Chernobyl : TEN YEARS ON

OECD Nuclear Energy Agency has published a study of the research done on the accident and its aftermath, useful background for those not familiar with the broader issues and stuffed full of useful references:

Areas covered by the main body of the radioactive cloud on various days during the release


In summary, the Chernobyl accident was the product of a lack of « safety culture ». The reactor design
was poor from the point of view of safety and unforgiving for the operators, both of which provoked a
dangerous operating state. The operators were not informed of this and were not aware that the test
performed could have brought the reactor into explosive conditions. In addition, they did not comply with
established operational procedures. The combination of these factors provoked a nuclear accident of
maximum severity in which the reactor was totally destroyed within a few seconds.

In summary it can be stated that there is now a fairly accurate estimate of the total release. The
duration of the release was unexpectedly long, lasting more than a week with two periods of intense
release. Another peculiar feature was the significant emission (about 4 per cent) of fuel material which also
contained embedded radionuclides of low volatility such as cerium, zirconium and the actinides. The
composition and characteristics of the radioactive material in the plume changed during its passage due to
wet and dry deposition, decay, chemical transformations and alterations in particle size. The area affected
was particularly large due to the high altitude and long duration of the release as well as the change of
wind direction. However, the pattern of deposition was very irregular, and significant deposition of
radionuclides occurred where the passage of the plume coincided with rainfall. Although all the Northern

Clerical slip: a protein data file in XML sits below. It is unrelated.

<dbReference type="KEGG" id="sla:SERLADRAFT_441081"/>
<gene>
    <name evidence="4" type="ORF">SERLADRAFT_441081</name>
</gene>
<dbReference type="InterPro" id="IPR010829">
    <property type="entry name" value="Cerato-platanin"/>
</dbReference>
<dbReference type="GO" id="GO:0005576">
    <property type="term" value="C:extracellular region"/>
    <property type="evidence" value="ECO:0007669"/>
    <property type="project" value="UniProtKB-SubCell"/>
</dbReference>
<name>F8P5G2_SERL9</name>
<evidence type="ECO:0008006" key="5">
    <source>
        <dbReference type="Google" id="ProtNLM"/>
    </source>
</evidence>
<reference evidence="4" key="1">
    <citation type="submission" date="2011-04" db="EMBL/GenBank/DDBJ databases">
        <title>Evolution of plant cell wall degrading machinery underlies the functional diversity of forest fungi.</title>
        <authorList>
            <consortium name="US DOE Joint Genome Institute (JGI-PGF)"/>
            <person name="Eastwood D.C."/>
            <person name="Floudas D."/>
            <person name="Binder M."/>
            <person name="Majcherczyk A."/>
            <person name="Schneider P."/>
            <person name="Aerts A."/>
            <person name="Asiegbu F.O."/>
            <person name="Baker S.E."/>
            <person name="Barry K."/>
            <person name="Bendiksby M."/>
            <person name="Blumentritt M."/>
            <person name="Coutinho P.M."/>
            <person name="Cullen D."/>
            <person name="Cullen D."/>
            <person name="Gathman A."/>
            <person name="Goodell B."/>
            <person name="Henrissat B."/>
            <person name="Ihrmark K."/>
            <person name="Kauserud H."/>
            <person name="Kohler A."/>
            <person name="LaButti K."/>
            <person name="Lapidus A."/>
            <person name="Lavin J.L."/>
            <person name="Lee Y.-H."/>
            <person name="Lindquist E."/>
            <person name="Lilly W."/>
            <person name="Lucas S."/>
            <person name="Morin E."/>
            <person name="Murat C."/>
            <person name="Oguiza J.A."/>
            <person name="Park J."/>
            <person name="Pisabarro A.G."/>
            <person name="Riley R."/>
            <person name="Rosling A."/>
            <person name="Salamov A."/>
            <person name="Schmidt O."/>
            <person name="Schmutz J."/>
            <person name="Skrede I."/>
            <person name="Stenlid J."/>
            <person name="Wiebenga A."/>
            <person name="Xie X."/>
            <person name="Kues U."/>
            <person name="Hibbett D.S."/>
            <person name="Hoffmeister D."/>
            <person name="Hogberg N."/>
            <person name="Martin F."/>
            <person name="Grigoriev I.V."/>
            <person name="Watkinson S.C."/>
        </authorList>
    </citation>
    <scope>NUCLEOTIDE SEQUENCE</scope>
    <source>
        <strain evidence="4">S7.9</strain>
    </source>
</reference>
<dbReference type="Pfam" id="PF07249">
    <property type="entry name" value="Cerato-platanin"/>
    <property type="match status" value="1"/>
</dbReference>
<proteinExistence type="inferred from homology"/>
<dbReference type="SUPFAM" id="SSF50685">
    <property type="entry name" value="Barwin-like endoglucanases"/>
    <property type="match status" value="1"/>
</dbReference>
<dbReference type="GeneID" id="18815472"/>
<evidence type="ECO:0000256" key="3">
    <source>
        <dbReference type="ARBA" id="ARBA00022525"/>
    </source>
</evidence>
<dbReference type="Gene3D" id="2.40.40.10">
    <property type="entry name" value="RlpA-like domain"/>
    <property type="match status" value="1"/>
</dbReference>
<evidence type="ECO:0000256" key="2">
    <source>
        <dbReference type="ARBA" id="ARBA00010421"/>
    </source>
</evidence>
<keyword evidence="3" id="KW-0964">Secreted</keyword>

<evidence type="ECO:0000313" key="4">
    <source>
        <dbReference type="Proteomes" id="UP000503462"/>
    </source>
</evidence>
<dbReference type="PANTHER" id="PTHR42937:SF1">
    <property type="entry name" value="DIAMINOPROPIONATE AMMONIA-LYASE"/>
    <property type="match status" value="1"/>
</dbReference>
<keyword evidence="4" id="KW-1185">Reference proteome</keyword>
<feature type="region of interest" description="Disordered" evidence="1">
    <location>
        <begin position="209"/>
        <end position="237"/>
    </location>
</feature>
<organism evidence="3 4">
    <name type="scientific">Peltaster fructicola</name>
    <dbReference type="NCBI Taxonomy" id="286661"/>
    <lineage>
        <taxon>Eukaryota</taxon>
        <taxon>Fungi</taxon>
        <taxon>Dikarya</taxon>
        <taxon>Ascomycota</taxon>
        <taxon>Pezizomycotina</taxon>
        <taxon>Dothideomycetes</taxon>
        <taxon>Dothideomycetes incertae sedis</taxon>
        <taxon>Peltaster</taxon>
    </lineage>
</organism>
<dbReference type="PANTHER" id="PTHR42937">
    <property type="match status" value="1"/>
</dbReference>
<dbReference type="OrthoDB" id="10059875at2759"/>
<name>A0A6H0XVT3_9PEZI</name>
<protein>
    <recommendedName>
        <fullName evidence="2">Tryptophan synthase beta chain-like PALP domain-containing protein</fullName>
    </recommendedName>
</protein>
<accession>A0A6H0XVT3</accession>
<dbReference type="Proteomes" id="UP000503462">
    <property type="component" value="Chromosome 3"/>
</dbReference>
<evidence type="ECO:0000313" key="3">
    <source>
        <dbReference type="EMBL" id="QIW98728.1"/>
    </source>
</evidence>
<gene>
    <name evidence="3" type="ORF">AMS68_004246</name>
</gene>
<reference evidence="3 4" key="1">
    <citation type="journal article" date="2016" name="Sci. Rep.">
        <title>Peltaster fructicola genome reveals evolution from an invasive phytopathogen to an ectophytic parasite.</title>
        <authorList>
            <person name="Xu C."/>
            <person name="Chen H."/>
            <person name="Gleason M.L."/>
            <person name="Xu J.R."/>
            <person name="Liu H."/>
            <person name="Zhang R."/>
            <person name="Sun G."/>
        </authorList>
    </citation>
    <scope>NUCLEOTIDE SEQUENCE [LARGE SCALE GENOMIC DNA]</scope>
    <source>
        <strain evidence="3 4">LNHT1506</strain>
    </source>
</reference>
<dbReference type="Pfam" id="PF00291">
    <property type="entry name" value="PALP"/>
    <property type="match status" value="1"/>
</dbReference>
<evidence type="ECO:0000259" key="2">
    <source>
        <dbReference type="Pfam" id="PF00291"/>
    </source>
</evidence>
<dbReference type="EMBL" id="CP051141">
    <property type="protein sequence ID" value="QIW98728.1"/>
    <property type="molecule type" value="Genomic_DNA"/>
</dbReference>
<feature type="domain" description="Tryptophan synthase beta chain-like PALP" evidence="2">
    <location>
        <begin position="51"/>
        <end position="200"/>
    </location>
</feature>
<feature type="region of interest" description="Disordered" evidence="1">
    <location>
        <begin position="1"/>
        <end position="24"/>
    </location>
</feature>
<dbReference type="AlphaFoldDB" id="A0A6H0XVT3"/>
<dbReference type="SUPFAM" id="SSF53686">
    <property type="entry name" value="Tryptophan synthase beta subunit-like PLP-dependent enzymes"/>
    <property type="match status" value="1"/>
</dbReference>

hemisphere was affected, only territories of the former Soviet Union and part of Europe experienced
contamination to a significant degree.

In summary, the Chernobyl accident took authorities by surprise as regards extent, duration and
contamination at long distance. As no guidelines were available for such an accident, little information was
available and great political and public pressure to do something were experienced, overprecautious
decisions were often taken in and outside the Soviet Union. The psychological impact of some official
decisions on the public were not predicted and variable interpretations or even misinterpretations of ICRP
recommendations, especially for intervention levels for food, led to inconsistent decisions and advice.
These added to public confusion and provoked mistrust and unnecessary economic losses. However, there
were exceptions and very soon international efforts started to harmonise criteria and approaches to
emergency management.

In summary, a large number of people received substantial doses as a result of the Chernobyl

  • Liquidators – Hundreds of thousands of workers, estimated to amount up to 800,000, were
    involved in clean-up operations. The most exposed, with doses of several grays, were the workers
    involved immediately after the beginning of the accident and the scientists who have performed
    special tasks in the sarcophagus. The average doses to liquidators are reported to have ranged
    between 170 mSv in 1986 and 15 mSv in 1989.
  • Evacuees – More than 100,000 persons were evacuated during the first few weeks following the
    accident. The evacuees were exposed to internal irradiation arising from inhalation of
    radioiodines, especially iodine-131, and to external irradiation from radioactivity present in the
    cloud and deposited on the ground. Thyroid doses are estimated to have been, on average, about
    1 Sv for small children under 3 years of age and about 70 mSv for adults. Whole-body doses